Jean Rabe

Red Magic


The crimson-draped figure paced in the damp, circular chamber, his well-rehearsed path carrying him through the darkness shrouding the smooth stone wall and to an ancient bronze incense burner. He bent over the antique from Moonshae to permit the acrid vapors to spiral upward from the basin's scented coals into the shadowed recesses of his hood. He drew the smoky gray tendrils deep into his lungs while the haze from the burner and the room's lone, fat-soaked torch danced around his flowing robes.

Maligor's garb was similar to that worn by all of the Red Wizards of Thay-dark red, the color of blood oozing from a deep, fresh wound. The robe's many folds concealed his form; the sleeves hung several inches below the tips of his thin, pale fingers, and the hood obscured his gaunt, wrinkled face. The embroidered hem, which draped on the polished mosaic floor, swirled wildly about his slippered feet as he concluded his meditation and strode to the narrow window to gaze out over Amruthar.

The dying rays of the sun stained the city's cobblestone streets a glowing vermilion. Maligor's impressive tower rose just beyond the western edge of Amruthar, its shadow pointing like a lance to the closing gate. The location offered the Red Wizard a superior view of the major business district and the two-story inn where most of his informants operated.

Amruthar conferred an impression of quiet this early evening; only a few citizens roamed the streets in the section visible to Maligor. However, appearances in Thay, he knew, were nearly always deceptive. The alleys and shadowed walkways were alive with cutpurses and burglars just starting their evil agendas. Schemers bloomed and profited when the sky grew dark, and peddlers who proffered commodities too illicit to pass off during the day even in Faerun's most wicked country.

Most of the commonfolk were huddled inside their homes, protecting their mundane existences from the city's deviate nature. Maligor could smell the coal smoke rising sluggishly from the stone chimneys as they prepared their meager dinners. For a moment, the Red Wizard wondered what lavish feast his slaves would be baking for him-a fast that would have to be discarded, as he was too busy this evening for pleasantries.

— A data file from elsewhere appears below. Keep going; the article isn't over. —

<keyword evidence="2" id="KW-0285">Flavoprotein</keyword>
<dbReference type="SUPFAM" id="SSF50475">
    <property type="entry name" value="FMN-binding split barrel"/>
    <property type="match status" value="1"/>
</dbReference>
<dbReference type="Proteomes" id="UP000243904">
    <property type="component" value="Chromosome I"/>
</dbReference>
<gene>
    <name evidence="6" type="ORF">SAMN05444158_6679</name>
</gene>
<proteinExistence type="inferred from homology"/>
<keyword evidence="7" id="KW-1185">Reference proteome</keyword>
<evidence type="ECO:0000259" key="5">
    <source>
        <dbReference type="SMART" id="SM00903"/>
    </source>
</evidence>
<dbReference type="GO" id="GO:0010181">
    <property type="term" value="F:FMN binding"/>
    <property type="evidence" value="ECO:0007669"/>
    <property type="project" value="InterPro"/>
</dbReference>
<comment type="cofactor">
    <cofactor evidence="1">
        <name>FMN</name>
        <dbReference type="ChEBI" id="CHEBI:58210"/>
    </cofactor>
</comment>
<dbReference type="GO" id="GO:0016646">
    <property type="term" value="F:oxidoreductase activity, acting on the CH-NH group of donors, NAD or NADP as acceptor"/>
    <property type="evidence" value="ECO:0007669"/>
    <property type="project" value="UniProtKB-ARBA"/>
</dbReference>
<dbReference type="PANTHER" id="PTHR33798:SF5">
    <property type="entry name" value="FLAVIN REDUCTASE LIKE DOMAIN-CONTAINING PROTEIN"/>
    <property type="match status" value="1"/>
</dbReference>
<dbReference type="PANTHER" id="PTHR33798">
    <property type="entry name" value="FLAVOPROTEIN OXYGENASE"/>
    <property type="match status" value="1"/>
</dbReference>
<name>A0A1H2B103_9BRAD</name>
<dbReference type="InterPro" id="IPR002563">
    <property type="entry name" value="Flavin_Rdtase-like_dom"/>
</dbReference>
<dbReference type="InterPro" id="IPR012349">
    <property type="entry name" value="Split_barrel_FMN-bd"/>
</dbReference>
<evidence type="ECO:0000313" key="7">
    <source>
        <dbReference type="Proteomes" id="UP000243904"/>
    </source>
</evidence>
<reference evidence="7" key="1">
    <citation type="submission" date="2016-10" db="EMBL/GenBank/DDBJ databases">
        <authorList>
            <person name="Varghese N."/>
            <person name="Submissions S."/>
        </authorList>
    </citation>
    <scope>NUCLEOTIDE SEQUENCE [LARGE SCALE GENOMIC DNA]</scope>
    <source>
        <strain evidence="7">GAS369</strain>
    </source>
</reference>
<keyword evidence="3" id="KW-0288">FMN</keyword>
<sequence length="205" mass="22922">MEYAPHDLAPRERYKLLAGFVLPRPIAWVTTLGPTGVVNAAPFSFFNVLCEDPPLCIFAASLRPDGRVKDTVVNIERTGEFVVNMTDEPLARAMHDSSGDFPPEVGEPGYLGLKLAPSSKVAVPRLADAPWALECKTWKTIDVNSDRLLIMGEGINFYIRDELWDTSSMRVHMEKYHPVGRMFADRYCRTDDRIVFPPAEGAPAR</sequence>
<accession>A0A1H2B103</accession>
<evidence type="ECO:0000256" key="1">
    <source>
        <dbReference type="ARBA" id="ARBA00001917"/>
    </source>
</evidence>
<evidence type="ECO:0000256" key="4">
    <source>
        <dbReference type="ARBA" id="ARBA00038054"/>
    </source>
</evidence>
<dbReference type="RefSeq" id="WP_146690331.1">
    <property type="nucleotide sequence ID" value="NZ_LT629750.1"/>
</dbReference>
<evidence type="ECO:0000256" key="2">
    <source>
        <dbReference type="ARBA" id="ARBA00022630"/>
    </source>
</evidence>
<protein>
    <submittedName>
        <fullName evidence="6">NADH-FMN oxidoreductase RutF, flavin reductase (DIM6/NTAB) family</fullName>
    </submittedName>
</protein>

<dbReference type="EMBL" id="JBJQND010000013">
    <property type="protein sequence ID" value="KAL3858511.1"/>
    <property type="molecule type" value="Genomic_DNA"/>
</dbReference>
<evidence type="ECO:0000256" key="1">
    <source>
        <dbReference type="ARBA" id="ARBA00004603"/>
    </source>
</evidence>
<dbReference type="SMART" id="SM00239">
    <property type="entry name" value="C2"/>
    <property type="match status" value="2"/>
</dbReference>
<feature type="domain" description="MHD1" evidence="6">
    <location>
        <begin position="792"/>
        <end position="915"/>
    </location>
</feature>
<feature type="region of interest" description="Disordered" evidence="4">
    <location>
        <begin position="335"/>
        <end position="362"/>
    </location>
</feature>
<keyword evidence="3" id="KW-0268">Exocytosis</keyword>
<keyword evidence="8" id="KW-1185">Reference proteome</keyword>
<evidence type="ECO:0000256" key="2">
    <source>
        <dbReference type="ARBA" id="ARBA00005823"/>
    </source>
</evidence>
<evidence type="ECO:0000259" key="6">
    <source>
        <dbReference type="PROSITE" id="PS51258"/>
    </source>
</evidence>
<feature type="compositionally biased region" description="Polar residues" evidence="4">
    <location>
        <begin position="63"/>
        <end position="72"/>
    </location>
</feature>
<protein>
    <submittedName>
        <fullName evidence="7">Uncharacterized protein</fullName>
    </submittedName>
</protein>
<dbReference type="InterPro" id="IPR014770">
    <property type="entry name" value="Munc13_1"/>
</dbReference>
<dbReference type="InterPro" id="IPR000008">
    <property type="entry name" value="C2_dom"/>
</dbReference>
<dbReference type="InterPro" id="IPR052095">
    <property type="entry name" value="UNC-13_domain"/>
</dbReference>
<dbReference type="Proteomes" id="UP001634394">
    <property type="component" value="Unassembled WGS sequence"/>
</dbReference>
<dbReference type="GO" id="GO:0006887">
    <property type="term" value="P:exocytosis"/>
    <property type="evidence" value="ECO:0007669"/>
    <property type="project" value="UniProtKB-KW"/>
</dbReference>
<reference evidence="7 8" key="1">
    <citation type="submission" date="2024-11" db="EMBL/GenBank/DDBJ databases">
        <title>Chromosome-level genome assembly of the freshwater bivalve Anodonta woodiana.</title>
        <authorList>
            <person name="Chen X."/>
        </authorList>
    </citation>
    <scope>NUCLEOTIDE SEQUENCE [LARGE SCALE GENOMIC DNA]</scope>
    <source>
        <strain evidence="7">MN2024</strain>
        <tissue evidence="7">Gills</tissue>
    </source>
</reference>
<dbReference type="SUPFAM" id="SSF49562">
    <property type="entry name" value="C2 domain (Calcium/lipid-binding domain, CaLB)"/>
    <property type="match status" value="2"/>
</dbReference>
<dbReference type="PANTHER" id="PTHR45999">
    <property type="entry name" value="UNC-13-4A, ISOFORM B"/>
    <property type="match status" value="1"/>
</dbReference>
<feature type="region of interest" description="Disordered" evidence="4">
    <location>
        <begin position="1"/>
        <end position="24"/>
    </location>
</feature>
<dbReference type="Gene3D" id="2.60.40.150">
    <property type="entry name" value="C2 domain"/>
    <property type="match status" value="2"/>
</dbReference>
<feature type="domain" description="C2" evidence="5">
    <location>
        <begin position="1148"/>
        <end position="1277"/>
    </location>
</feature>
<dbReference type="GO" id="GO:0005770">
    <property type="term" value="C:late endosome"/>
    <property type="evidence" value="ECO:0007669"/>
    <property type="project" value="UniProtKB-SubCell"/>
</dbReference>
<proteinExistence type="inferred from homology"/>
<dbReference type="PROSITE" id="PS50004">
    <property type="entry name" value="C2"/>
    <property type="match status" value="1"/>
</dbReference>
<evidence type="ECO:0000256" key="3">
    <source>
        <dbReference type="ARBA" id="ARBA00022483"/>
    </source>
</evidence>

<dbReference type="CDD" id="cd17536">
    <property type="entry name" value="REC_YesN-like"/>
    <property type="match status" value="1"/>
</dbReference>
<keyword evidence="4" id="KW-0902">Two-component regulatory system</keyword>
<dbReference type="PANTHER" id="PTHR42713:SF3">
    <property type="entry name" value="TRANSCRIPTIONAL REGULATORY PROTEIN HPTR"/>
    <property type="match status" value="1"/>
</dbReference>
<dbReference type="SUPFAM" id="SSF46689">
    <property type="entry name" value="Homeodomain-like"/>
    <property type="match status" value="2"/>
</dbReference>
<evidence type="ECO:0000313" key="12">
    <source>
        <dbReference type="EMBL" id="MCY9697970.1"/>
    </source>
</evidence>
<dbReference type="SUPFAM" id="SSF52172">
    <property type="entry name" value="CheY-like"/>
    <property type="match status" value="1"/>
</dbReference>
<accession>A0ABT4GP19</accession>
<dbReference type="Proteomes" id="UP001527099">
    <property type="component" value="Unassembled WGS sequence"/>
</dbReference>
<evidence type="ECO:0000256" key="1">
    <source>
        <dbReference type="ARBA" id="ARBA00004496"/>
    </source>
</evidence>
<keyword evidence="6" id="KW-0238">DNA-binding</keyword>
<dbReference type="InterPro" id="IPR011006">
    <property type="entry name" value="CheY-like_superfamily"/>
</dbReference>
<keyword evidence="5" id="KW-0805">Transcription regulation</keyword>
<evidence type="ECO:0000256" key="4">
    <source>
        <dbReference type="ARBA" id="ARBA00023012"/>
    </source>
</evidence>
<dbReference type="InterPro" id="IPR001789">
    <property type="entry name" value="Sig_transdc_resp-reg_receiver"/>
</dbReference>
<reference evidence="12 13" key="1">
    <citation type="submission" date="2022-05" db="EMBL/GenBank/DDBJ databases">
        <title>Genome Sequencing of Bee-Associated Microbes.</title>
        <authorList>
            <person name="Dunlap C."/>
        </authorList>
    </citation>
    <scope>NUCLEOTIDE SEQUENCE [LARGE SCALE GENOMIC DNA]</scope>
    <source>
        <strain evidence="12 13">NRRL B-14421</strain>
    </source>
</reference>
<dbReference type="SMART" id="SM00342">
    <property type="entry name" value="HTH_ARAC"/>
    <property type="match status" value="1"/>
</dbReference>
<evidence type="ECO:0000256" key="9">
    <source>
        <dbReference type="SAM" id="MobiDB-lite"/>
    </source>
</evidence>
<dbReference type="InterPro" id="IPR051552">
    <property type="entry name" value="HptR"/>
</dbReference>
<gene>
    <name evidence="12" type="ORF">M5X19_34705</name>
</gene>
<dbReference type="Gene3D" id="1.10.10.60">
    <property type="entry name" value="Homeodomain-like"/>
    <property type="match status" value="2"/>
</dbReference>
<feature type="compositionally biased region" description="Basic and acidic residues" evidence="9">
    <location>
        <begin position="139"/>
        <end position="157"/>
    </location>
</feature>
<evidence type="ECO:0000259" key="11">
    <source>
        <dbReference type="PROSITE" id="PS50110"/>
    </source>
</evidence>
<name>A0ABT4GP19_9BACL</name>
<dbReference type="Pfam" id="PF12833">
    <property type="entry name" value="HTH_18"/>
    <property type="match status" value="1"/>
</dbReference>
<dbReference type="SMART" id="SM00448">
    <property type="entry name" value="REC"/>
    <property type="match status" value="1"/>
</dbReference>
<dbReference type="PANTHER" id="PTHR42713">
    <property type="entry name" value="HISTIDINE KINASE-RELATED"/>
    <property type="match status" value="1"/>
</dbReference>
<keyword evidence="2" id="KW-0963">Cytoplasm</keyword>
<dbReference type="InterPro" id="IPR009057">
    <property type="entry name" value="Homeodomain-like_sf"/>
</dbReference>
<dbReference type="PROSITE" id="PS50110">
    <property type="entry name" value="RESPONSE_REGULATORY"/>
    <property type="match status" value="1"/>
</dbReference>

Maligor glanced past the spacious open-air market. The crude wooden stalls were being ritualistically boarded up for the evening to prevent vagrants from sleeping inside, the unsold goods packed onto wagons to be trekked home because the merchants feared to leave them here, wisely trusting no one. The morning would bring a different view, a vibrant, welcoming, bustling scene to delight the senses. The market would be crowded with retailers hawking all manner of exotic fruits, fresh vegetables, homespun and imported cloth, and shiny trinkets to catch the eyes of women with gold jingling in their bulging purses.

Likely there would be a slave dealer or two, despite the merchant guild's mandate that slaves must be sold in the stockyards so that the sellers would have to pay taxes on their illicit goods. Some of the best deals could be made purchasing flesh in the open-air market, though, because the sellers needed to move the stock quickly before the guild tried to close them down and claim its due. Maligor made a mental note to send one of his buyers there tomorrow. A Red Wizard's prestige was often measured by the size of his slave stable. And in this country, where two-thirds of the population were slaves, Maligor always strove to maintain far more than his share.

Just beyond the emptying stalls sat the fashionable alcazar of a young Red Wizard, a man who flagrantly displayed his wealth, which he had incomparably more of than common sense or magical might. The opulent abode appeared out of place in the old section of the Free City of Amruthar. Maligor smiled. Neighboring countries claimed this was the only independent city in Thay. However, Maligor and the other Red Wizards-in fact all those who lived in Thay-knew better. While the city fell under no one Red Wizard's jurisdiction and claimed decades ago to have seceded from Thay, many of the most powerful Red Wizards lived nearby and secretly directed the government by manipulating the strings of the puppet rulers. Some wizards, Maligor among them, were more obvious in their control, openly bribing and magically charming people in key positions and making Amruthar more closely influenced by the Red Wizards than perhaps any other city in Thay.